Exhibition of Paintings
by Gerald Davis
February 18th - March 12th 2005
Notes by Ray Comiskey
"If you subscribe to the rumours that have been doing the rounds for years, you may well believe that Gerald Davis is a painter, gallery owner, founder of Livia Records, jazz fan and, inter alia, sometime broadcaster and stand-in for Leopold Bloom. But if you do, to accept such a description, even from himself - and he's rumoured to be the source of these rumours - is merely to submit to the tyranny of fact.
The reality is much more interesting. There is, for example, the skewed logic he can apply to most pedestrian of observations. Once, when I was sounding off indignantly to him about a woman who had written a book about the joys of celibacy in marriage, the very thought of which makes me shudder and reach for the port, he asked, rhetorically; "What's the world coming to?"
"Yes," I said, thinking that was the end of the discussion. It wasn't.
"Just imagine," he went on. "You could be walking down the Reeperbahn in Hamburg and what would you see in the porn clubs? Public displays of celibacy."
With a mind like that, it's no surprise to learn that he's a devout fan of such one-offs as the great Jewish comedian, Jackie Mason, and the lugubrious Scottish wit, Ivor Cutler, who raids the dictionary to find obscure words for everday actions and bodily functions and then puts them to surreal and excruciatingly funny use.
Like them, Gerald has a way of not quite turning logic on its head, but of subverting it and letting you see the absurdities of life, love and the quirks of human behaviour. And though it's usually done gently, it takes an unblinking insight into human nature to do it at all. Perhaps that's why he also reveres the work of Joyce and Beckett. He has an affinity with them that goes beyond the humour - and both are incredibly funny writers - to something deeper and more profound.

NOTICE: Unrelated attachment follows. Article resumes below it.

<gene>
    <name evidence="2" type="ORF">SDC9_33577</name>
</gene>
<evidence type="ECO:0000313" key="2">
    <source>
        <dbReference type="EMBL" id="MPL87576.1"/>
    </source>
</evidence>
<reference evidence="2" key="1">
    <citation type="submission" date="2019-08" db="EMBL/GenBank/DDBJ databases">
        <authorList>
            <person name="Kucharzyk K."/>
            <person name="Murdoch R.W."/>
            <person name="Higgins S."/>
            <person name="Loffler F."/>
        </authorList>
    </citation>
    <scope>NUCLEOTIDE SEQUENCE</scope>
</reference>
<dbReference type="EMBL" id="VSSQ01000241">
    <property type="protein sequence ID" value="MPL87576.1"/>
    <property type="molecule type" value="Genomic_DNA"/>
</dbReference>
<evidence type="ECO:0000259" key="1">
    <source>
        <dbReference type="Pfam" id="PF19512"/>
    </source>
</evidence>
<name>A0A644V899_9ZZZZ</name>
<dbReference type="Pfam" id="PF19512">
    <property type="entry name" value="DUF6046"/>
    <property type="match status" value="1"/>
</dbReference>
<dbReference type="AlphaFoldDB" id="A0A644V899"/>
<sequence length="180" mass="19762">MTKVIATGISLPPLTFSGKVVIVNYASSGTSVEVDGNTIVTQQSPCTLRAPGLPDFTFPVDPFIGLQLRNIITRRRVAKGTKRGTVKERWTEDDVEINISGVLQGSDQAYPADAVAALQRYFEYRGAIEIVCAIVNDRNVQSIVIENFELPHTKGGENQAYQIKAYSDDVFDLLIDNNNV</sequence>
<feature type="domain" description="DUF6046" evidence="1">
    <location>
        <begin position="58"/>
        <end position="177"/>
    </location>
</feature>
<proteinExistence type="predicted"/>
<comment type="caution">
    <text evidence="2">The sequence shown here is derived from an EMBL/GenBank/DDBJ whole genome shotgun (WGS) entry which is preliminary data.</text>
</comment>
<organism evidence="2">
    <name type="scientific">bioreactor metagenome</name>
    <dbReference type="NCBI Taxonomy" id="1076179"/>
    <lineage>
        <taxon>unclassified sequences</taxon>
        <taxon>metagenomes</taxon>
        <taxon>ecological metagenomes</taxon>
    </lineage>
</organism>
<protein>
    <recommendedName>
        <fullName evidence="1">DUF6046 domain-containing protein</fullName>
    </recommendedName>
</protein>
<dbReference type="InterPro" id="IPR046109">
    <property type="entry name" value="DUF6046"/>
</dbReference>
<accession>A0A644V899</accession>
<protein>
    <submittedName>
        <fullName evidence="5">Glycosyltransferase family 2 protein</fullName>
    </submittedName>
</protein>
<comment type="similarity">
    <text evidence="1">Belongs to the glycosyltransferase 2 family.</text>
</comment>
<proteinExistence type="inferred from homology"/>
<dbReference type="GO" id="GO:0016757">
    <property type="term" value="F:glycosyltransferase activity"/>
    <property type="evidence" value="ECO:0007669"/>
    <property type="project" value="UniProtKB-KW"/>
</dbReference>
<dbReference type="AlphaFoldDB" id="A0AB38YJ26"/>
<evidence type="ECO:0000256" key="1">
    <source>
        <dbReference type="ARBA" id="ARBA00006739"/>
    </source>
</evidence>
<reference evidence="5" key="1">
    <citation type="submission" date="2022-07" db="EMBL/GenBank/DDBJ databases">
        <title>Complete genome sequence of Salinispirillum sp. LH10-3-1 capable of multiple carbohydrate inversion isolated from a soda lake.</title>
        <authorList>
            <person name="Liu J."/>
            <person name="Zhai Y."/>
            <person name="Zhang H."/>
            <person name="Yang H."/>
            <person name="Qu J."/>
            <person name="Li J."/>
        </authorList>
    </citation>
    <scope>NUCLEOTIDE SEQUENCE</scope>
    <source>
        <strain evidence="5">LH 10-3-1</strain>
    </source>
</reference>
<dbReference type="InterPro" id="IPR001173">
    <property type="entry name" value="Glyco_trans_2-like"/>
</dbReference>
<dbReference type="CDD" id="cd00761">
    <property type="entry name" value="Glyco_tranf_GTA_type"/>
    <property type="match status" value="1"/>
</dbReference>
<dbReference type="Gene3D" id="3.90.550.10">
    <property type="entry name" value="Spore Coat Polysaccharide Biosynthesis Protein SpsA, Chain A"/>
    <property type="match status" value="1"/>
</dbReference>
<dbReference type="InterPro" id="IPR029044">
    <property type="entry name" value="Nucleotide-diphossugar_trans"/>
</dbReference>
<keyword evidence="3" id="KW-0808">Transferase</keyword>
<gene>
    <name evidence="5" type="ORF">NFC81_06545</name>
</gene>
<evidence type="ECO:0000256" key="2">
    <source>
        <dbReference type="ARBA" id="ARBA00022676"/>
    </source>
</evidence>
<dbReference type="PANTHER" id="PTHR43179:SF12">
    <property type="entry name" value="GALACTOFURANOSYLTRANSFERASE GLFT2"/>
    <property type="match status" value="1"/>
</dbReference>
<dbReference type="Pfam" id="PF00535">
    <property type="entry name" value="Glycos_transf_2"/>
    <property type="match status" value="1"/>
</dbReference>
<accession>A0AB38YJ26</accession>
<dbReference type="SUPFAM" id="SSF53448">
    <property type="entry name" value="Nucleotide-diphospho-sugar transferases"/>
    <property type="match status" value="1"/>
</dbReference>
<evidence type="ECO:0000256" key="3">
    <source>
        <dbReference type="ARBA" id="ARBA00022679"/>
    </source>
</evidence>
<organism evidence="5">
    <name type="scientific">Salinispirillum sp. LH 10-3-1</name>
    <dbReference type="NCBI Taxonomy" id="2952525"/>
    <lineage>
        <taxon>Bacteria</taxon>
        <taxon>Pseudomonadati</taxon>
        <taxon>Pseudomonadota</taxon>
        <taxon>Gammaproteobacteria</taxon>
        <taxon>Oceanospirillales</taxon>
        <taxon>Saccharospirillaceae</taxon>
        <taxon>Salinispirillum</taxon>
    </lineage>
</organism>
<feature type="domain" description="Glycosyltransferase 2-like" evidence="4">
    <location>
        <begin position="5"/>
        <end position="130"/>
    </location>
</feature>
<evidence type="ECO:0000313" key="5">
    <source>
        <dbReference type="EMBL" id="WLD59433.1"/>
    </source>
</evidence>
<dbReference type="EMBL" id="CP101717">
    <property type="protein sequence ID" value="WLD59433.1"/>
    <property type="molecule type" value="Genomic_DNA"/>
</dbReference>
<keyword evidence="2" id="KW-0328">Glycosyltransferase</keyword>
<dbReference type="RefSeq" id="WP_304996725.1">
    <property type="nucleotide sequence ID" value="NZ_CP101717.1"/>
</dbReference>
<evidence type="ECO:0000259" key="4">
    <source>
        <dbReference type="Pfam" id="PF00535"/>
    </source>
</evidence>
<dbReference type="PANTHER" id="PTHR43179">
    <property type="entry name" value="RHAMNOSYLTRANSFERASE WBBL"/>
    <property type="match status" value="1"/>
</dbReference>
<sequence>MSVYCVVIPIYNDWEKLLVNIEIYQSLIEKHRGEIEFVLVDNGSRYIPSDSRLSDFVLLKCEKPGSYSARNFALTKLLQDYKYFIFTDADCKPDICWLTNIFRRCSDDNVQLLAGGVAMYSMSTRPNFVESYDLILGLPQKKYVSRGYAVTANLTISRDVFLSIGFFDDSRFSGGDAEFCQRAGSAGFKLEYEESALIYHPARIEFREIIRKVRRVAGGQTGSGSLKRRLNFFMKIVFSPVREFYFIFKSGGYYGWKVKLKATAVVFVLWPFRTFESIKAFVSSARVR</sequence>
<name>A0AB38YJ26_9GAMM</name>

On the grounds that I might incriminate myself I'm not going to say what that might be. But I do know, from personal experience, that his insights have enlightened and helped me when I most needed them, even though his advice usually comes with the gloves off. "Either micturate of get off the pot," he told me once at a crucial point in my life (we're both indebted to Ivor Cutler for finding that word, by the way - and, by the way, I did take Gerald's advice and micturate, metaphorically speaking).
He is, therefore, the kind of friend who doesn't pull his punches when he tells you things you don't want to hear. Only rarely have I had the pleasure of reciprocating - he's far wiser and more insightful than I am - but once or twice I have had the lip-smacking satisfaction of telling him he was a couple of tubes short of a full palette. Naturally, he didn't agree - until each time, a few days later, he rang up and said "you're right".
Of the grubbier recesses of his life and personality I can only give tantalising hints. There is, for example, the bizarre links between him, Thomas Pynchon's novel, Gravity's Rainbow, and a prominent member of a section of the medical profession. Even murkier, however, are the connections between him, An Post, and hairy pieces of string. But if you think I'm going to shed a light on these and other dark corners of his psyche, dream on. I am, after all, his friend.
I'm saving them for the book..."
Ray Comiskey, 2005